spoon worms scale worms which-end's-the-head-or-tail worms shovelheads and paddles worms with fibre-optic frills deep-sea-bed worms Rasta-headed dread-worms sulphur salt and ice worms who almost nothing kills... kind worms, blind worms whom no one has seen or could love how do you work, so dark, so cold a mile below as delicate as seamstress fingers, to unpick the knots of bone? ... swaying like a pale bouquet of petals, the worm-flowers grow.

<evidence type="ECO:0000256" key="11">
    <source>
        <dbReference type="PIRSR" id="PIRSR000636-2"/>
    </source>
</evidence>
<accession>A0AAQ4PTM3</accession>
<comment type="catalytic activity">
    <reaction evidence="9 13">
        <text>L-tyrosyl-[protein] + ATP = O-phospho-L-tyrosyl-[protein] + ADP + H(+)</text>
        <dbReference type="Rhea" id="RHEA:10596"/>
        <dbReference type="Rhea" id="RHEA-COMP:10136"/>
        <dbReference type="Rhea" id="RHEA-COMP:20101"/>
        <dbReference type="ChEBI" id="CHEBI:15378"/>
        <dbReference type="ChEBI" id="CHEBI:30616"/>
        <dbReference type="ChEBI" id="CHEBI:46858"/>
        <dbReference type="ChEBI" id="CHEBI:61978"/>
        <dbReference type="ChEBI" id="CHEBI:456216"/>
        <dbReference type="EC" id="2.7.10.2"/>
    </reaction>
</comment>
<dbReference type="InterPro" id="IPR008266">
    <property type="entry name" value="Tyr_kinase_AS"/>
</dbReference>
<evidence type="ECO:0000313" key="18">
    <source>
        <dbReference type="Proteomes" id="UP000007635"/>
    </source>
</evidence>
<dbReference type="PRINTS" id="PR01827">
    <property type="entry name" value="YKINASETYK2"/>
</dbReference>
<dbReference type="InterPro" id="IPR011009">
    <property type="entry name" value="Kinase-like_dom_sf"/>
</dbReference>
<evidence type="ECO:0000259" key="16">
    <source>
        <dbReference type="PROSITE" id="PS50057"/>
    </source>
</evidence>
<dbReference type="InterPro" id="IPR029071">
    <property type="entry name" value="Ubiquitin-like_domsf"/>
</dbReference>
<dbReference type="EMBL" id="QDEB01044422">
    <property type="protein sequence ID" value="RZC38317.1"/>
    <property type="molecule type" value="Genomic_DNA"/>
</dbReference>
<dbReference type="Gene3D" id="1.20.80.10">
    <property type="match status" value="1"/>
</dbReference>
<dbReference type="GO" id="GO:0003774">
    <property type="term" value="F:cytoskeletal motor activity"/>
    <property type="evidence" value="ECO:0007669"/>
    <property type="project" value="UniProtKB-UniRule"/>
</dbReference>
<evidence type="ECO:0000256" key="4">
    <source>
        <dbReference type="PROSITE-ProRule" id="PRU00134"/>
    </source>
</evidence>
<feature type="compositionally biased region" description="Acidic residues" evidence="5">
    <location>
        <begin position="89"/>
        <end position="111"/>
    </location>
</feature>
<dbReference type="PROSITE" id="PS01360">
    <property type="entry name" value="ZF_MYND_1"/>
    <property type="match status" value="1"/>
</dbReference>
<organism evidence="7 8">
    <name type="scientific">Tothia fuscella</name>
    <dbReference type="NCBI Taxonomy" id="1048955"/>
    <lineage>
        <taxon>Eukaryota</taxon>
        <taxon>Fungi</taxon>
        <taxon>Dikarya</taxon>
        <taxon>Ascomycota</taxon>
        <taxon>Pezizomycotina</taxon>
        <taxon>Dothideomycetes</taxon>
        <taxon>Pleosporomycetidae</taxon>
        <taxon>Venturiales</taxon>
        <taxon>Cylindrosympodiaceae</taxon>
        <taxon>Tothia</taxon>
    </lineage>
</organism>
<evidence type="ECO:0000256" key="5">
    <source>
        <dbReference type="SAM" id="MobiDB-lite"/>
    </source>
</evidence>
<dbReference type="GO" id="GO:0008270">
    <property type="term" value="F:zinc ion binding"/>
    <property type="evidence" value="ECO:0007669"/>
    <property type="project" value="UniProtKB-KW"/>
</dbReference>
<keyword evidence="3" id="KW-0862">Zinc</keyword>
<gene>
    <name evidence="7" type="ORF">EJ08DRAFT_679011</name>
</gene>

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... not white like the snow, more moon-panther or silvery cloud-cat with her ripple-patterns melting as (oh, but she's beautiful) you stare while valley mist whirls up and blows between the boulders, or the sun breaks through and all the edges are a smattering of shadows, a glint on wet rock. Now she's still, crouched. Now... sprung. There she goes ledge to ledge, bound by bound, as stones go rattling to the scree below and wild goats scatter. She has one marked. That one. (Play the chase scene slow as films do, as if this might be for ever, these last moments the poor prey will know.) But it's off, the scraggy old big-bottomed tahr — stumbling, you'd think, falling — no, think again, as with rubbery fantastic poise it leaps (there is a half mile drop below) and catches itself, teeters like a tightrope clown... leaps, snatching inch-wide footholds with clattery hooves, down — leaving leopard stranded, panting, stumped. Why are we so in love with beauty, with its claws and teeth, as though this is its story, not our own and the goat's — that plucky comedy played out through centuries between the sheer drop and the killing snow?